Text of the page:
Recent Grads: 17 Ways to Use Social Media in Your Job Search

By Lea McLeod

     Your job search is about developing clear marketing messages and getting them in front of the right people. Social media can help you do that.
     You may view social media as a purely social endeavor. In reality, it can really be an asset in your job search. Use social media to expand your network and share your voice as you pursue that job after graduation.
     The value of social media as you start your career search is two-fold:

1. It allows you to define the information that is out there about you. Control your content. When you have these profiles employers will be able to easily find and identify you.
2. Social media tools connect you with other professionals, organizations, and career experts.
The caveat about social media is that you need to have a clear strategy and manage the time you spend on it. Otherwise it can become a time sink and you won't have much to show for your investment.

     This is not intended to be an exhaustive list of everything you can do in social media, but here are 17 good ideas for beginners.
     You thought I was going to start with LinkedIn, didn't you? We'll get to that. Start with what you probably know best. It's likely that you have a presence and a large network on Facebook. Why not leverage the network you already have first?

1. Shout out to your friends and family.
Let your existing network know exactly what kind of work you hope to do and target organizations you aspire to work for. Let them help you. Ask who they know that they could introduce you to. These are folks who already know you, and could easily refer you.

2. Build your BranchOut profile.
Download this Facebook app that allows you to build a "professional" presence and leverage your existing friends network. Upload a work-appropriate head shot and build your profile. Because it's walled off from your personal profile, you can connect to others and network professionally. You can also browse job postings, apply for jobs, and see how you're connected to jobs that are posted.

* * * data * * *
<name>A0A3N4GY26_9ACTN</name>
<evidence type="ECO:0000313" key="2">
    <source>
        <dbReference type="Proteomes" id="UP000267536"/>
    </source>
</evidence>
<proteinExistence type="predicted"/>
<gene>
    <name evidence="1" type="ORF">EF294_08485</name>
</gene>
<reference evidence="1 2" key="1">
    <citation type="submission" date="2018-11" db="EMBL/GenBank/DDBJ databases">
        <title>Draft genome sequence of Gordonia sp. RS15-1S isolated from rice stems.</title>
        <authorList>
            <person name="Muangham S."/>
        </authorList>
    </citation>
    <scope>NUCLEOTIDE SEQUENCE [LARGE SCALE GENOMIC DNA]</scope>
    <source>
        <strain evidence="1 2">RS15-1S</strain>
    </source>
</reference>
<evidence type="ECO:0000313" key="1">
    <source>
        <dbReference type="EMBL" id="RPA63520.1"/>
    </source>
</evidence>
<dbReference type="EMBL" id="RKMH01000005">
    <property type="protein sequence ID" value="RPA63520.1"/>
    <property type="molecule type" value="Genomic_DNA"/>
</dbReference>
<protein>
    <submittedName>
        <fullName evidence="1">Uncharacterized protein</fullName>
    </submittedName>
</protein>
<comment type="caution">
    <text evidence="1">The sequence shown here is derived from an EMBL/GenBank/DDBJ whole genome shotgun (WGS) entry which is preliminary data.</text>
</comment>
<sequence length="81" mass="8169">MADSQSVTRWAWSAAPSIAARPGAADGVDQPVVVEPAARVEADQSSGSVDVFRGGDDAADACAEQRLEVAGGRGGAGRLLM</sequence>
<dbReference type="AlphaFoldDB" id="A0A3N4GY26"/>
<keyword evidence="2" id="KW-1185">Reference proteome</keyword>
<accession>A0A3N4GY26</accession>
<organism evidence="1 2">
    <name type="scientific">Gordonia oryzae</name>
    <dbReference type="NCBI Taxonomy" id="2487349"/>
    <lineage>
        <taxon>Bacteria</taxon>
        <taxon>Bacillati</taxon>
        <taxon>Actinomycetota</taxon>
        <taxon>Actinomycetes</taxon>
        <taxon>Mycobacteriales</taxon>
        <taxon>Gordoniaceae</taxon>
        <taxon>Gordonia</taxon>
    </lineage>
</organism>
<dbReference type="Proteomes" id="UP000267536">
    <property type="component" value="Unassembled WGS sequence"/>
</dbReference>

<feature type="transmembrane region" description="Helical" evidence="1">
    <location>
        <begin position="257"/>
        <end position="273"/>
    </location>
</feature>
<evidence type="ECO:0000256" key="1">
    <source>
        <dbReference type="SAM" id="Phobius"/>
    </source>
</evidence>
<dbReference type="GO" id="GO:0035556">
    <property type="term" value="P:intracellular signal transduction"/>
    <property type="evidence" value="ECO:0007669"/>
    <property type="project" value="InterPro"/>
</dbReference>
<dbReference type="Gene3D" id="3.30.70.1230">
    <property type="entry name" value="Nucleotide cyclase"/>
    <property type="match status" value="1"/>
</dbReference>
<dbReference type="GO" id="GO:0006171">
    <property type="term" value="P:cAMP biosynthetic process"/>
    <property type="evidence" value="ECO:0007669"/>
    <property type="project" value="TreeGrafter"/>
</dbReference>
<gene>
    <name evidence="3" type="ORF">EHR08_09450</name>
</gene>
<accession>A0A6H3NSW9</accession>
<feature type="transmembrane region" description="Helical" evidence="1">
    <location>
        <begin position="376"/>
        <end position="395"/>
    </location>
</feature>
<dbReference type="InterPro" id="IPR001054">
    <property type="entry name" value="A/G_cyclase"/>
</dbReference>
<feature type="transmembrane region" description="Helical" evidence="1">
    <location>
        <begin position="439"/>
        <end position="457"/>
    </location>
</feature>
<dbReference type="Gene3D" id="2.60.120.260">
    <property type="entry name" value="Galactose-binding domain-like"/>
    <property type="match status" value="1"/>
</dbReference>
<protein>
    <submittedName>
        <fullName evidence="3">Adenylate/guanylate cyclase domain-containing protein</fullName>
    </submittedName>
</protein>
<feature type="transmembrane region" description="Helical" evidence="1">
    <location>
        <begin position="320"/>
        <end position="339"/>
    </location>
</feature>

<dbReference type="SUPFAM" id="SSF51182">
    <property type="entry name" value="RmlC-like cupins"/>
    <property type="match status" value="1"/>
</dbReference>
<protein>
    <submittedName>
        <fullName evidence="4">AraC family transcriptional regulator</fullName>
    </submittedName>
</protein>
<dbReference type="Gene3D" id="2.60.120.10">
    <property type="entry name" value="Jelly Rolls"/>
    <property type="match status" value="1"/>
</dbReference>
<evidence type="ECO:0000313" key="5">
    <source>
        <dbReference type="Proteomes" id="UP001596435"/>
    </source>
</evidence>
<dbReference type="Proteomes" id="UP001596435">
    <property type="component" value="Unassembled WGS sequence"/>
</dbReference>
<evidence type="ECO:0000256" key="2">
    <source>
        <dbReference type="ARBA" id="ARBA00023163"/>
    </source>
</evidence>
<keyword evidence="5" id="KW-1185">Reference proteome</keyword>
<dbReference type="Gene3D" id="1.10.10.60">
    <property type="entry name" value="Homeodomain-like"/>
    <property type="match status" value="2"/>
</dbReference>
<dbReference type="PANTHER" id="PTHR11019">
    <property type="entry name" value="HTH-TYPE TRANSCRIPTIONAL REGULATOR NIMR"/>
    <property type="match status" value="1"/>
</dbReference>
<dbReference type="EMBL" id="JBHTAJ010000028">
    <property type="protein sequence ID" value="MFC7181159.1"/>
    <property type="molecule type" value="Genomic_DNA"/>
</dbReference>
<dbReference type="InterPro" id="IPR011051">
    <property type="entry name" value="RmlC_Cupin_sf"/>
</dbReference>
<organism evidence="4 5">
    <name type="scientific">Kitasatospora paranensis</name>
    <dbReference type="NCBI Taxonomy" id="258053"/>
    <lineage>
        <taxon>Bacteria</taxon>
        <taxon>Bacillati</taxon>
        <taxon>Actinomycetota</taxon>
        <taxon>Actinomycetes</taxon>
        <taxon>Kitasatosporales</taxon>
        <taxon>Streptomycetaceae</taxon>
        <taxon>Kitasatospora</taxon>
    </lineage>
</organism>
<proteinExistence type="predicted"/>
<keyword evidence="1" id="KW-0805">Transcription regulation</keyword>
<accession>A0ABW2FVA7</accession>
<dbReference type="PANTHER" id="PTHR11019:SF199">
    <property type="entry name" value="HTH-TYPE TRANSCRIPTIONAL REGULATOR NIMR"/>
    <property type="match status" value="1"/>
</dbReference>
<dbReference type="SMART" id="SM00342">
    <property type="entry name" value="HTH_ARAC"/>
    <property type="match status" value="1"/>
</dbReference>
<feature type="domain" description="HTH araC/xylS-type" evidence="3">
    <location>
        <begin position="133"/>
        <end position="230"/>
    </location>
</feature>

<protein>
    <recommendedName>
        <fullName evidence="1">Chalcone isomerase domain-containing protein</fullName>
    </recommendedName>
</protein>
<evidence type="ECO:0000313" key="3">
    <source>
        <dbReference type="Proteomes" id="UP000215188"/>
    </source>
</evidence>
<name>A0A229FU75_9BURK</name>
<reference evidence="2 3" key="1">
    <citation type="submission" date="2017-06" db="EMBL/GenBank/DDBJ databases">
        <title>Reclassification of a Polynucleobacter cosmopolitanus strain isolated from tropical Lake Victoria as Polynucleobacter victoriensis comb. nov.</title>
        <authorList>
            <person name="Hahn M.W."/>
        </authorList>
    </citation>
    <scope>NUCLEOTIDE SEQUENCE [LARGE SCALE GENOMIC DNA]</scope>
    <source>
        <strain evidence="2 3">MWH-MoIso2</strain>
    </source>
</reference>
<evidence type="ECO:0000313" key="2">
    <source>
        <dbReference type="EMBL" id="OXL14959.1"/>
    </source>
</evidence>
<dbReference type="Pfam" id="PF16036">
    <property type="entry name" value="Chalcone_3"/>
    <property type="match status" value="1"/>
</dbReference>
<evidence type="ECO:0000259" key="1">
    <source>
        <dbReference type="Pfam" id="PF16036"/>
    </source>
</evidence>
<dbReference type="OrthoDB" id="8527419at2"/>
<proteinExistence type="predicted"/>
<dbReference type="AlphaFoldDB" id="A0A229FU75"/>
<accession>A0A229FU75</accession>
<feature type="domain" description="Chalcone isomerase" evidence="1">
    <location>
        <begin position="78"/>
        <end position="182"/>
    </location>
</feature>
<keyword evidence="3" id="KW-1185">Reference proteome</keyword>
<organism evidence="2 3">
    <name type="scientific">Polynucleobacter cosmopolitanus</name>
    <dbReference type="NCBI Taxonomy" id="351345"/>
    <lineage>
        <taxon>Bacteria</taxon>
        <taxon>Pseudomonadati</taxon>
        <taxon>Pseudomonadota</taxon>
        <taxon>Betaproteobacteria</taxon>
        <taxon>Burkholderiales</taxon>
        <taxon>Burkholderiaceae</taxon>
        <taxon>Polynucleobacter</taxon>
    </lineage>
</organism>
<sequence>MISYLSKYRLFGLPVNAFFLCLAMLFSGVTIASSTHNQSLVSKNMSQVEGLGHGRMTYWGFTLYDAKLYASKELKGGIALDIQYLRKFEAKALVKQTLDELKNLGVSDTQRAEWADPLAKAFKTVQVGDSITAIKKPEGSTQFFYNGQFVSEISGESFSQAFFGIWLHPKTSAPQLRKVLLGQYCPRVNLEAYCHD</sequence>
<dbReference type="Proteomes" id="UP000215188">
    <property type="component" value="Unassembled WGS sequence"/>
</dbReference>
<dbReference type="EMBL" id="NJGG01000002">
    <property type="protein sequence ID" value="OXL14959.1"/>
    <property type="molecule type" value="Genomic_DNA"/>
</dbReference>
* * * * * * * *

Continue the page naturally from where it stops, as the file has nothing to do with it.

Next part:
3. Follow companies, industry and career experts.
"Follow" companies on fan pages, or subscribe to feeds from career search or industry experts. See our page and join us there!

4. Manage your privacy settings.
Research shows employers are checking you out on-line, before they even contact you. Be smart about what's available to the public, and what only your friends can see. Make this a priority.
LinkedIn might be a bit intimidating for you since you are used to social media being a casual adventure. But start with the basics of LinkedIn and keep building on what you are doing. Having a LinkedIn profile ensures you'll also be found in Google searches using your name. It's a good way to control the online content about you.

5. Build your profile.
Include a good headline and summary statement. Use keywords that will attract the kind of employer, and job, you are looking for.

6. Create your vanity URL.
LinkedIn will allow you to define a URL that is unique to you. Include it on your resume, other networking materials. That way, when people look you up on LinkedIn, they'll be sure to get your profile, and not someone else with your same name.

7. Connect to everyone you know.
Include your parents, parents of your friends, your friends, professors and basically anyone in your life who has a profile. I would be surprised if you didn't easily have 75 to 100 connections before you start working hard at it. Then build from there. You're invited to connect with me as well! Include a quick note introducing yourself.